“Boston, like any other city, is what the player makes it, period. Every city has itâ€šÃ„Ã´s CHB* to some degree. That miserable curmudgeon who will be the â€šÃ„Ã²anti-opinionâ€šÃ„Ã´ guy because thatâ€šÃ„Ã´s the only niche he can fill. You come to realize that most times that person, or those people, are just bitter unhappy people and it has nothing to do with you in the end. If you allow people like that to skew your perspective on guys like McCadam (sic), Bradford, Browne, Buckley, Maz, then you can miss the boat. … [When] you read weekly sludge from the Murray Chasâ€šÃ„Ã´ (sic) of the world it gets easy to let it roll off your back. There are going to be bad people with rotten agendas in any workplace, you just laugh and move on.”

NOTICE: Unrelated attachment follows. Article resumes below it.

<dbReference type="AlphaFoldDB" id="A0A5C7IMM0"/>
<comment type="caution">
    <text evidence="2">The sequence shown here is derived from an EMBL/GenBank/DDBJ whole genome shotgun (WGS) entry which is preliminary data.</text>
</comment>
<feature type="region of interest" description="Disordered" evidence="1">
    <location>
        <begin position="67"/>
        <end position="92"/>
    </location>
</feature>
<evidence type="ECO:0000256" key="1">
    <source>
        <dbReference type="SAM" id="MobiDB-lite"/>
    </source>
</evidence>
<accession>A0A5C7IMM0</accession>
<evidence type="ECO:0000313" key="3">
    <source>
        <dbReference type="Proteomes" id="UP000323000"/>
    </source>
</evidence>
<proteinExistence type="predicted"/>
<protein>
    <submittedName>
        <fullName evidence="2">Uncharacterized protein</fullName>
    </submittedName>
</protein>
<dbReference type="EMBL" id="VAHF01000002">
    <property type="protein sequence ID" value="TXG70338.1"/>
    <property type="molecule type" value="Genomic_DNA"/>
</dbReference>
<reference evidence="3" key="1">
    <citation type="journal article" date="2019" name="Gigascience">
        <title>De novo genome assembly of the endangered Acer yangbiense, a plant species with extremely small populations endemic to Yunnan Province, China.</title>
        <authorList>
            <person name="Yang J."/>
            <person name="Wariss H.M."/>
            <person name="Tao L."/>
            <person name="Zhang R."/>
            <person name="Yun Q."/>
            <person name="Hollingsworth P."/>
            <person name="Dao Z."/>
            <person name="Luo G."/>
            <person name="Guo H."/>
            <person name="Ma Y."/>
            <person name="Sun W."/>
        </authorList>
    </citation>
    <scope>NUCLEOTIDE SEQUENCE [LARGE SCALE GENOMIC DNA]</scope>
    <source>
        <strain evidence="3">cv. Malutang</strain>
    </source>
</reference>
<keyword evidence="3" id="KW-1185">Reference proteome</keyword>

I’ve taken a couple of weeks off from reading Chass; I was, frankly, worried about my blood pressure. I’m sure that’ll end soon…
* CHB=Curly Haired Bastard/Curly Haired Boyfriend=a Carl Everett-coined nickname given to Shaughnessy, although Simmons gets credit for the acronym.
March 28th, 2007 → 11:32 am @ Seth Mnookin
He’s taunting me. That’s the only explanation I can possibly come up with.
The “he,” of course, is our old friend Murray Chass. He’s finally moved on from his Ahab-esque obsession with the J.D. Drew signing. (At least Moby Dick was an actual whale; Chass appears to have come up with the object of his obsession in his own muddled mind.) But he has not, to absolutely no one’s surprise, been able to move on from the Red Sox.